Darwin was right: Change will separate the strong from the weak
“It is not the strongest or the most intelligent who will survive, but those who can best manage change” said Charles Darwin over 150 years ago – and probably every IT Ops engineer out there these days would agree with him. According to Gartner (and probably your experience as well), over 80% of service disruptions these days are caused by changes in infrastructure and software. And while change is inevitable and a prerequisite for progress and the way that we work today, we still find it difficult to manage the impact of these changes on our business using our current tools, especially when working remotely.
IT changes can generally be divided into four types:
- Planned infrastructure and software changes, which are sometimes managed by change management tools and processes.
- Continuous delivery pipelines, where often dozens of daily code deployments introduce changes into our IT environment.
- Autonomous changes, such as elastic scaling in the cloud or container orchestration.
- Ad-hoc changes, sometimes referred to as “shadow changes”, where changes in the environment are made “outside of protocol” due to human error or disregard for process.
Change management tools and processes offer some means of tracking the first type of change mentioned above. However, these are mostly separate from our IT event management tools, making it very difficult to correlate IT incidents to the changes that caused them. The other types of changes in our list (which are often the majority), are usually not well documented nor aggregated or presented in one place, and the tribal knowledge related to dealing with these changes is also spread across the organization. This makes it very difficult not only to understand the role of a certain change in creating a certain incident, but also to be aware that a change has even happened to begin with.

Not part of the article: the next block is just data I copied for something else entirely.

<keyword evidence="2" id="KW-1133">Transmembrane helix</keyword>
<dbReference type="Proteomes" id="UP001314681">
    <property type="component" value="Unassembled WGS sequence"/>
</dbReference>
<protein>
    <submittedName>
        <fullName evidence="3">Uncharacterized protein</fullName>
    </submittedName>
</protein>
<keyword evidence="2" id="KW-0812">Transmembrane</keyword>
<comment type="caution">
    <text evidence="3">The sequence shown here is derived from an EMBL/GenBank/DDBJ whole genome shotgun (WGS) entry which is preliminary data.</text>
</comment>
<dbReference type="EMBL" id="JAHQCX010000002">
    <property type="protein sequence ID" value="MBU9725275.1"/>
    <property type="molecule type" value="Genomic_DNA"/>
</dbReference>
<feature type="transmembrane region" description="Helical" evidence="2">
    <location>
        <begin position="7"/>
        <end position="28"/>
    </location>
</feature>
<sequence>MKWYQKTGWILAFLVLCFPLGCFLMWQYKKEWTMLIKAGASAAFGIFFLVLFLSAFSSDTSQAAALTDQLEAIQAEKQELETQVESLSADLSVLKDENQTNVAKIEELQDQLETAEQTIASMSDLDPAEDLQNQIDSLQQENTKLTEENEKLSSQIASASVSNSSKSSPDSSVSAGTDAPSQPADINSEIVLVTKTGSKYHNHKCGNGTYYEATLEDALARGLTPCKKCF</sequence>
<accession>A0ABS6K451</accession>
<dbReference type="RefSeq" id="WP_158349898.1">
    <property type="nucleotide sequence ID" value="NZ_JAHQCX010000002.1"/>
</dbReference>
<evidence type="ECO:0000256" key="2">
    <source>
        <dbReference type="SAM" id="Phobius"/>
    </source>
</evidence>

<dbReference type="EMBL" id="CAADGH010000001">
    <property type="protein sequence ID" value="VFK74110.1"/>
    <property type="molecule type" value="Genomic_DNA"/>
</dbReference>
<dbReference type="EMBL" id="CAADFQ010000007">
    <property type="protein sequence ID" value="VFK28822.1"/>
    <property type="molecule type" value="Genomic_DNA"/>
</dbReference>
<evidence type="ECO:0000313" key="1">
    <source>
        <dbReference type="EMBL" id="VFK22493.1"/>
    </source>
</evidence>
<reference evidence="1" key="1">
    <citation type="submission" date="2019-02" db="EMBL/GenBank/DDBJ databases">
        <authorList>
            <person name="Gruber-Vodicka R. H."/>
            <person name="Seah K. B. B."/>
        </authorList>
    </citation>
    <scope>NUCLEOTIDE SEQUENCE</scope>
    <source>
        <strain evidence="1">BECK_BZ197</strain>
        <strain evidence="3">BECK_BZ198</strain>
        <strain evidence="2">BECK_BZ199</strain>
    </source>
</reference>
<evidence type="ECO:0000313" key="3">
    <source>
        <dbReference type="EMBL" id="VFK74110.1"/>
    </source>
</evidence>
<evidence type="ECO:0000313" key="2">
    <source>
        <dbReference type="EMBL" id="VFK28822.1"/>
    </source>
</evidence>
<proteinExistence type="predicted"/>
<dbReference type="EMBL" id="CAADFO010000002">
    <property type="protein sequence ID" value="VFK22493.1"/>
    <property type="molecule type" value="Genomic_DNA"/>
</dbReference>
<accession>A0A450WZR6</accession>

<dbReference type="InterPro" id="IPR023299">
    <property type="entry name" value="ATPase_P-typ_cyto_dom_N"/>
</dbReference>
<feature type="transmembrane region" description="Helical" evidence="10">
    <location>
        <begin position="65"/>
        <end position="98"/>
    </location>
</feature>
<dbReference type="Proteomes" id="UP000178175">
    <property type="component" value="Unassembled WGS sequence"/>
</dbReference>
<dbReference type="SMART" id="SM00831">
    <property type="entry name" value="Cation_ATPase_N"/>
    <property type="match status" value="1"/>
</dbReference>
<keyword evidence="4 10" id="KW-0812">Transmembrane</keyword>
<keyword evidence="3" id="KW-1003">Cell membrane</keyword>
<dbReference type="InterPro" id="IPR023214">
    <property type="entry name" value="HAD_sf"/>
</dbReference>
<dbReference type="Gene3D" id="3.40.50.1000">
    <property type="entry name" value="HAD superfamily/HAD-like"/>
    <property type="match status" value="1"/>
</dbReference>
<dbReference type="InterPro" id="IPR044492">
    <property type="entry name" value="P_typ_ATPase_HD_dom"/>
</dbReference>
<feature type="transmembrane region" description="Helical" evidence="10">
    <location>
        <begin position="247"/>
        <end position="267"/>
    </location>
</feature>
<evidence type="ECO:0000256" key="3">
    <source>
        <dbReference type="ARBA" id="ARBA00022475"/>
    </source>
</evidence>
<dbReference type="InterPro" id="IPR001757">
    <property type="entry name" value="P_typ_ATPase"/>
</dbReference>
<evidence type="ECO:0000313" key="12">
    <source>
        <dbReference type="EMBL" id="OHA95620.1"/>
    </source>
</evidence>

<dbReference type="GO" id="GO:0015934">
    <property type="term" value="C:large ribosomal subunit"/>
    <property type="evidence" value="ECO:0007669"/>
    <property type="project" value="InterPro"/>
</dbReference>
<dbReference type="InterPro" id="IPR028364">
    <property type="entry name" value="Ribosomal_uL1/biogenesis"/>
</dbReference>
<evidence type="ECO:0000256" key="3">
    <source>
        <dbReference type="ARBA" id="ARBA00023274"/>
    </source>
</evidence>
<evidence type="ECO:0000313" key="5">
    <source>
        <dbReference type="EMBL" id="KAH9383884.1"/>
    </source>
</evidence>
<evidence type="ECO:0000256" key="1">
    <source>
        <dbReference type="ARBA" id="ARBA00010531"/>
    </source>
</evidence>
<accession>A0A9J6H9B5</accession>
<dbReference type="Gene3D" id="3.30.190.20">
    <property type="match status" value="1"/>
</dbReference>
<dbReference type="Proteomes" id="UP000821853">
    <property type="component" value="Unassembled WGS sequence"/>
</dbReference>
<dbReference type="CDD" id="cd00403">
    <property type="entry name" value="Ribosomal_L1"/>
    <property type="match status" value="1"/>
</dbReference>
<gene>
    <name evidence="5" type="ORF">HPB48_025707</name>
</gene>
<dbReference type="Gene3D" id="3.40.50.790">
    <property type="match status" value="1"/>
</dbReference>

Evolving and surviving change
Following on from Darwin’s smart observations, if we want to embrace changes which enable progress and rapid movement, we should adapt in the way we work with them in order to minimize their impact on our business continuity.
- Automatically document changes – “If it’s not written down it didn’t happen” (at least until it wreaks havoc…). Automating change record generation should be a part of the normal development cycle. When deploying new software or scripting infrastructure changes, best practice is to inject the change records into the relevant change management systems as part of our code. Relying on engineers to manually document changes and make them available to the organization is a futile exercise.
- Aggregate and display changes – If we are documenting changes in dozens of different tools and/ or spreadsheets, and then need to manually sift through an endless amount of data to try to make sense of them, we’re obviously doing something wrong. A key part of dealing with change is having the ability to aggregate all the change records from all our tools and (at a minimum) to display them in one, easily-accessible screen.
- Correlate changes to incidents – So we’ve logged our changes, then collected them and made them accessible from one screen. Now, we need to present them in the context of our IT incidents, so that we can try to determine which of them, if any, contributed to the service disruption. Using relevant information from our organization, we can filter the changes and correlate them to our incidents based on time, domain, topology, geography and more. Implementing Machine Learning and AI can help to automatically identify the changes we suspect to be the culprits.
A real-life example: BigPanda Root Cause Changes
We’ve implemented many of these practices into one of BigPanda’s key features – Root Cause Changes. Using our Open Integration Hub, we aggregate change data from all change feeds and tools, including CI/CD, Change Management and Auditing. We then use Open Box Machine Learning technology to identify the changes that likely caused the incident.
By using the Root Cause Changes feature, IT Ops, NOC and DevOps teams can quickly identify changes that have caused service disruptions from within the operations console and in the context of the incident they are working on. All the contextual enrichment data related to the incident and the change are also available at their fingertips. Take a look at the following video to see how this is done.
Changes are constant in today’s fast-moving IT. In order to succeed, we need to adapt and embrace them. BigPanda can help.